beowulf in space

Robert G. Brown rgb at phy.duke.edu
Thu Apr 17 16:54:17 EDT 2003


On Fri, 18 Apr 2003, Mof wrote:

> Ok excuse my ignorance, but what is involved in rad harding hardware ?
> Is the cost really necessary, in that couldn't you put the unprotected 
> hardware into some sort of shielded container ?
>
> Or am I just being silly ? :-)

Not really silly, but IIRC shielding is both difficult and expensive and
sometimes actively counterproductive in space.  I'm sure the NASA guys
will have even more detail, but:

  a) Difficult, because there is a very wide range of KINDS and ENERGIES
of radiation out there.  Some are easy to stop, but some (like massive,
very high energy nucleii or very high energy gamma rays) are not.

  b) Expensive, because to stop radiation you basically have to
interpolate matter in sufficient density to absorb and disperse the
energy via single and multiple scattering events.  Some radiation has a
relatively high cross section with matter and low energy and is easily
stopped, but the most destructive sort requires quite a lot of
shielding, which is dense and thick.  This means heavy and occupying
lots of volume, which means expensive in terms of lifting it out of the
gravity well.  I don't know what it costs to lift a kilogram of mass to
geosynchronous orbit, but I'll bet it is a LOT.

  c) Counterproductive, because SOME of the kinds of radiation present
are by themselves not horribly dangerous -- they have a lot of energy
but are relatively unlikely to hit anything.  So when they hit they kill
a cell or a chromosome or a bit or something, but in a fairly localized
way.  However, when they hit the right densities of matter in shielding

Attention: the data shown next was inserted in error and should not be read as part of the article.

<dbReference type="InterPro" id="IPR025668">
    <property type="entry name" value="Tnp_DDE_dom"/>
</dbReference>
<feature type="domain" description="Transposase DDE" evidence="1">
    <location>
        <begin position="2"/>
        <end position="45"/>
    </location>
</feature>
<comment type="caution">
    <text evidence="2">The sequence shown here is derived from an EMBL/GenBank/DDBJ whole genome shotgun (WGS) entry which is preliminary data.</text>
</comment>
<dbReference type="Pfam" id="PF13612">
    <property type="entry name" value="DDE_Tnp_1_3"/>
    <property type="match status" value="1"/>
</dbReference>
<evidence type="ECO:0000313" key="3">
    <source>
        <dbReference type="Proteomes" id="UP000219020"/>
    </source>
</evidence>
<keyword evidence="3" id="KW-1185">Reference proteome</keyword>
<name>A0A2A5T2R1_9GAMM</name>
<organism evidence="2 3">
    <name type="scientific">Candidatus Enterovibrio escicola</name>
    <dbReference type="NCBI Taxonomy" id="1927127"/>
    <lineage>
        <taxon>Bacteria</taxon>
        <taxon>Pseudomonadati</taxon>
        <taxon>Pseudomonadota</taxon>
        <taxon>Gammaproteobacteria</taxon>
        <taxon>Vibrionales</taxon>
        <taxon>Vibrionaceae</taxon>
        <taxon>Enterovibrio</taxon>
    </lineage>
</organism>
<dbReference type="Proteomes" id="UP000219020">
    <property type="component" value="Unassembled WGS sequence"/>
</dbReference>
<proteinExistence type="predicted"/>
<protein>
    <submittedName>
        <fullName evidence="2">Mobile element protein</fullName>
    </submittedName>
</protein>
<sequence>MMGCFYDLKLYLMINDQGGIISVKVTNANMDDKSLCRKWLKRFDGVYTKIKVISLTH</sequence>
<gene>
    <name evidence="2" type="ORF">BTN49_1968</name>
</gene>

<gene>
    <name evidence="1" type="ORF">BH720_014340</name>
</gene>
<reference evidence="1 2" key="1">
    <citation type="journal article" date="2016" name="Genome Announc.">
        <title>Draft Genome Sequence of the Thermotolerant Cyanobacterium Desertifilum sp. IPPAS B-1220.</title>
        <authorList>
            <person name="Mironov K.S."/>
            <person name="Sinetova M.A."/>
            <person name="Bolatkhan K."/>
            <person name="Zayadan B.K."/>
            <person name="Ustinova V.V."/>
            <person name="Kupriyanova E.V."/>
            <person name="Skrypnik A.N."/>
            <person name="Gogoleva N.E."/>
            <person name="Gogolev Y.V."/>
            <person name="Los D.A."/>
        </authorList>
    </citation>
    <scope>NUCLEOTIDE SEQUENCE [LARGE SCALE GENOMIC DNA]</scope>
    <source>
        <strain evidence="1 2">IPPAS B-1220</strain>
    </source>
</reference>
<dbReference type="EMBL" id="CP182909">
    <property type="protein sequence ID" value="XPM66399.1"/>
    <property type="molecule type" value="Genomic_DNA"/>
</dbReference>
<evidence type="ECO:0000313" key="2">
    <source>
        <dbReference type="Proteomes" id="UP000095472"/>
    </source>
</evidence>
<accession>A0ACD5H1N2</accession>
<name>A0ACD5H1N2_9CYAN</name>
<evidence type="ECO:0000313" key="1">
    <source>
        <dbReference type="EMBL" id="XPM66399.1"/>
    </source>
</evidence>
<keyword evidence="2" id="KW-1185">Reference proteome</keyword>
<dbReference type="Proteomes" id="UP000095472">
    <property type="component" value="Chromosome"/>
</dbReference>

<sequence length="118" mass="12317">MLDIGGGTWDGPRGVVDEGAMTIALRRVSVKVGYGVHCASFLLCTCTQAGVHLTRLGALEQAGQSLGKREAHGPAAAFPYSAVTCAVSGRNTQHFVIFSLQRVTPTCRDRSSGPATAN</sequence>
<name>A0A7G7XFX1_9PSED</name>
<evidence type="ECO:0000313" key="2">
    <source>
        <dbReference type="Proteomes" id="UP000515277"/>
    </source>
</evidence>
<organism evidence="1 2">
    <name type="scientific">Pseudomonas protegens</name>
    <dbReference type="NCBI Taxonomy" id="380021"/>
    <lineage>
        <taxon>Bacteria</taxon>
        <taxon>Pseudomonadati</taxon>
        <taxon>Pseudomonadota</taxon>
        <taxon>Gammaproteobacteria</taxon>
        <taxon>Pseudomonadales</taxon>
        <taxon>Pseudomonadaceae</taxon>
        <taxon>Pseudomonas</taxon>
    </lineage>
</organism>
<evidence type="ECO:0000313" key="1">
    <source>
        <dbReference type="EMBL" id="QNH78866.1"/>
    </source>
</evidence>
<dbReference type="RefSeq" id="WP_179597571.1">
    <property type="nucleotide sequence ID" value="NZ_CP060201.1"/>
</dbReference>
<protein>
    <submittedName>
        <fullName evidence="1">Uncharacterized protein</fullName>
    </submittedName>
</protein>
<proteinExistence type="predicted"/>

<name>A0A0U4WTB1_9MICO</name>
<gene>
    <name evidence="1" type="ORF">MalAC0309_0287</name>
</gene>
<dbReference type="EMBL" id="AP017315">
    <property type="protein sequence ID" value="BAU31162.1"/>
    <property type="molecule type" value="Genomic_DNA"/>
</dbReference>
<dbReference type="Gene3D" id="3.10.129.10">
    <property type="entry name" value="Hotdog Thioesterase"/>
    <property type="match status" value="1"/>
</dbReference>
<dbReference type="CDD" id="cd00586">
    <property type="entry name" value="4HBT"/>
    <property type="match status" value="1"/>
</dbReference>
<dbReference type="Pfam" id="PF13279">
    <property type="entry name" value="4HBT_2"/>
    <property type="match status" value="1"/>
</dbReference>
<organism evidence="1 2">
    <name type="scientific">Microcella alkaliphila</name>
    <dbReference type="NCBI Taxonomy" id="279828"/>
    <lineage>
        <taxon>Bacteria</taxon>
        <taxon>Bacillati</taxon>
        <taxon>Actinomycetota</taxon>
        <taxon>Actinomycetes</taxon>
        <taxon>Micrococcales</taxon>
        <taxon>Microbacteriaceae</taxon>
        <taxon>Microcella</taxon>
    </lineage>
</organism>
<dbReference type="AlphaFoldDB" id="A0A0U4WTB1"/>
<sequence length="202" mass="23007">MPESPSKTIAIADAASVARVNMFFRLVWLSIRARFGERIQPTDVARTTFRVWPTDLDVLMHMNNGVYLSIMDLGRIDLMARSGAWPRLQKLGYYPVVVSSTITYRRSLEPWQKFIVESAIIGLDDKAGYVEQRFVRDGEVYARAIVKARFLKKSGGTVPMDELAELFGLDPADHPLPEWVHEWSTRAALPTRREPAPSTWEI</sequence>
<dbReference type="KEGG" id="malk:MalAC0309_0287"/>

they can produce a literal shower or shotgun blast of secondary
particles that ARE the right particles at the right energies to do a lot
of damage (to humans or hardware).  So either you need enough shielding
to stop these particles and all their secondary byproducts, or you can
be better off just letting those particles (probably) pass right on
through, hopefully without hitting anything.

Basically, we are pretty fortunate to live way down here at the bottom
of several miles of atmosphere, where most of the dangerous crap hits
and showers its secondary stuff miles overhead and is absorbed before it
becomes a hazard.  Our computer hardware is similarly fortunate.  Even a
mile up the radiation levels are significantly higher -- even growing up
in subtropical India I was NEVER sunburned as badly as I was in a mere
two hours of late afternoon exposure in Taxco, Mexico, just one mile up.
A single six hour cross-country plane ride exposes you to 1/8 of the
rems you'd receive, on average, in an entire year spent at ground
level.  God only knows what astronauts get.  Maybe they bank gametes
before leaving, dunno...

So definitely not silly, but things are more complex than they might
seem.  I'm sure that if a cost-effective solution were as easy as just
"more shielding" the rocket scientists (literally:-) at NASA would have
already thunk it.

   rgb

-- 
Robert G. Brown	                       http://www.phy.duke.edu/~rgb/
Duke University Dept. of Physics, Box 90305
Durham, N.C. 27708-0305
Phone: 1-919-660-2567  Fax: 919-660-2525     email:rgb at phy.duke.edu



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